We show that the length of the period after the release of a software product (or version) and before the discovery of the first vulnerability (the 'Honeymoon' period) is primarily a function of familiarity with the system. In addition, we demonstrate that legacy code resulting from code re-use is a major contributor to both the rate of vulnerability discovery and the numbers of vulnerabilities found; this has significant implications for software engineering principles and practice.

Posted on December 17, 2013 at 7:10 AM • 16 Comments

Comments

DavidDecember 17, 2013 8:40 AM

That's interesting and all, but I'm mostly just excited to see someone use "different ... from" correctly (instead of the commonly botched "different than", or the inexplicable "different to").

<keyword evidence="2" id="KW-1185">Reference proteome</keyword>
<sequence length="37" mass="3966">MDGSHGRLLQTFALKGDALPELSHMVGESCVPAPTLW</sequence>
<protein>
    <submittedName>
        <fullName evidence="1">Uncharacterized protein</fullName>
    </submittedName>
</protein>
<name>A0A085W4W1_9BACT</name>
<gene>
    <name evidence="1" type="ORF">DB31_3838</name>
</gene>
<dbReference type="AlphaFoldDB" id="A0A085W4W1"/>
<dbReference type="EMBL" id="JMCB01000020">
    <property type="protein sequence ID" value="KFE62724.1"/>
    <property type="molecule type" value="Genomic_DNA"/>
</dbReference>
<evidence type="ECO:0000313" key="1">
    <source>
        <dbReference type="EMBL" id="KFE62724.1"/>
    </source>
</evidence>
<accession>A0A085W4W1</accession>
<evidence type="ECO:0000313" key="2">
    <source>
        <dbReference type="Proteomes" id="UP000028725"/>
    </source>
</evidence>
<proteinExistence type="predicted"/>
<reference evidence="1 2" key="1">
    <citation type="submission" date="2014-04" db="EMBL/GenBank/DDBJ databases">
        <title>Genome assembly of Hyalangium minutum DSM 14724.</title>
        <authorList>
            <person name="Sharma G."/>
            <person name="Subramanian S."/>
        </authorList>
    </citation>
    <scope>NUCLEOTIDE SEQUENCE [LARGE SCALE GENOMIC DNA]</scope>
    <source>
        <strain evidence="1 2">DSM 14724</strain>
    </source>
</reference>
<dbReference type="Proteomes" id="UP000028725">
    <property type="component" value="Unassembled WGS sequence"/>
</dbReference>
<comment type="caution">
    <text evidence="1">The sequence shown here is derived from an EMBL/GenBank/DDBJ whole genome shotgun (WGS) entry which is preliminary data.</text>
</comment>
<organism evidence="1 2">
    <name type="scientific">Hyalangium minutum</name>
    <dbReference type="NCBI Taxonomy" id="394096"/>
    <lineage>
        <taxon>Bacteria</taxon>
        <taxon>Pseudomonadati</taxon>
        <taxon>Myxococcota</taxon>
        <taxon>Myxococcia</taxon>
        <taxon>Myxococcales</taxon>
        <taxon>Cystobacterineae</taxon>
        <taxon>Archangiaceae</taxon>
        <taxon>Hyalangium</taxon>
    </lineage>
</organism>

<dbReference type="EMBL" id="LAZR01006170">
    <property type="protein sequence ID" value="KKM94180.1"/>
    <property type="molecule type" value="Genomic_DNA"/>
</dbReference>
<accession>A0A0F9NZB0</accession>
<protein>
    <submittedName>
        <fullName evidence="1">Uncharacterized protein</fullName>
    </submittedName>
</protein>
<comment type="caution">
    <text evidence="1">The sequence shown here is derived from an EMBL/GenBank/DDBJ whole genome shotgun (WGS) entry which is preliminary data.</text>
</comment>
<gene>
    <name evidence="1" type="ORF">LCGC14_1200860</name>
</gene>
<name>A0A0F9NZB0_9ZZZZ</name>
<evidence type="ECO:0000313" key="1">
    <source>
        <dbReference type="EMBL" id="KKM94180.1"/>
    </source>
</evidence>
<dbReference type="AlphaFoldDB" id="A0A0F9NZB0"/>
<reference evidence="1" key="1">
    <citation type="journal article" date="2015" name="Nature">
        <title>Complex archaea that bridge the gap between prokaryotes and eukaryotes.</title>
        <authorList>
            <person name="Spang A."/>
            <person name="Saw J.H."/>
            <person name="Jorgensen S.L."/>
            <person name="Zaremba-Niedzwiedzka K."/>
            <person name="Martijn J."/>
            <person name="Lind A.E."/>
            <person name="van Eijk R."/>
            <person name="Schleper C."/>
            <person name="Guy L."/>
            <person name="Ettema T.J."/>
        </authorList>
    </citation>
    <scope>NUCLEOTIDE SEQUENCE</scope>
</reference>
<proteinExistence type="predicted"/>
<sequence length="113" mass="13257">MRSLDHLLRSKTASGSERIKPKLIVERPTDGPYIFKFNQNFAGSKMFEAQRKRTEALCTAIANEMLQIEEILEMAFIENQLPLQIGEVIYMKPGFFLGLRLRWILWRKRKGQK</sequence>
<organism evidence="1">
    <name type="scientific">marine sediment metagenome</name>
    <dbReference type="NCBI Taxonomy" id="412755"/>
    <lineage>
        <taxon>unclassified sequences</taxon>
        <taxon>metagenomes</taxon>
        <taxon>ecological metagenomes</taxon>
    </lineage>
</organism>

Nick PDecember 17, 2013 8:41 AM

" In addition, we demonstrate that legacy code resulting from code re-use is a major contributor to both the rate of vulnerability discovery and the numbers of vulnerabilities found"

That particularly is well-known and often ignored by developers. They need the functionality quickly. However, they'd rather not understand all the security implications of how they use it. They more commonly just run some tests on it.

One could take the theme further and say that legacy is the software security problem. Ground up, layered, POLA architectures typically have few to no security problems during their application. The general purpose, complex systems architectures that most developers build solutions on lead to many vulnerabilities. These systems are inherently hard to secure, but familiar and offer plenty of existing 3rd party code/tools. Maybe the decision to use them is at the root of the problem as people take the productivity while accepting the risk.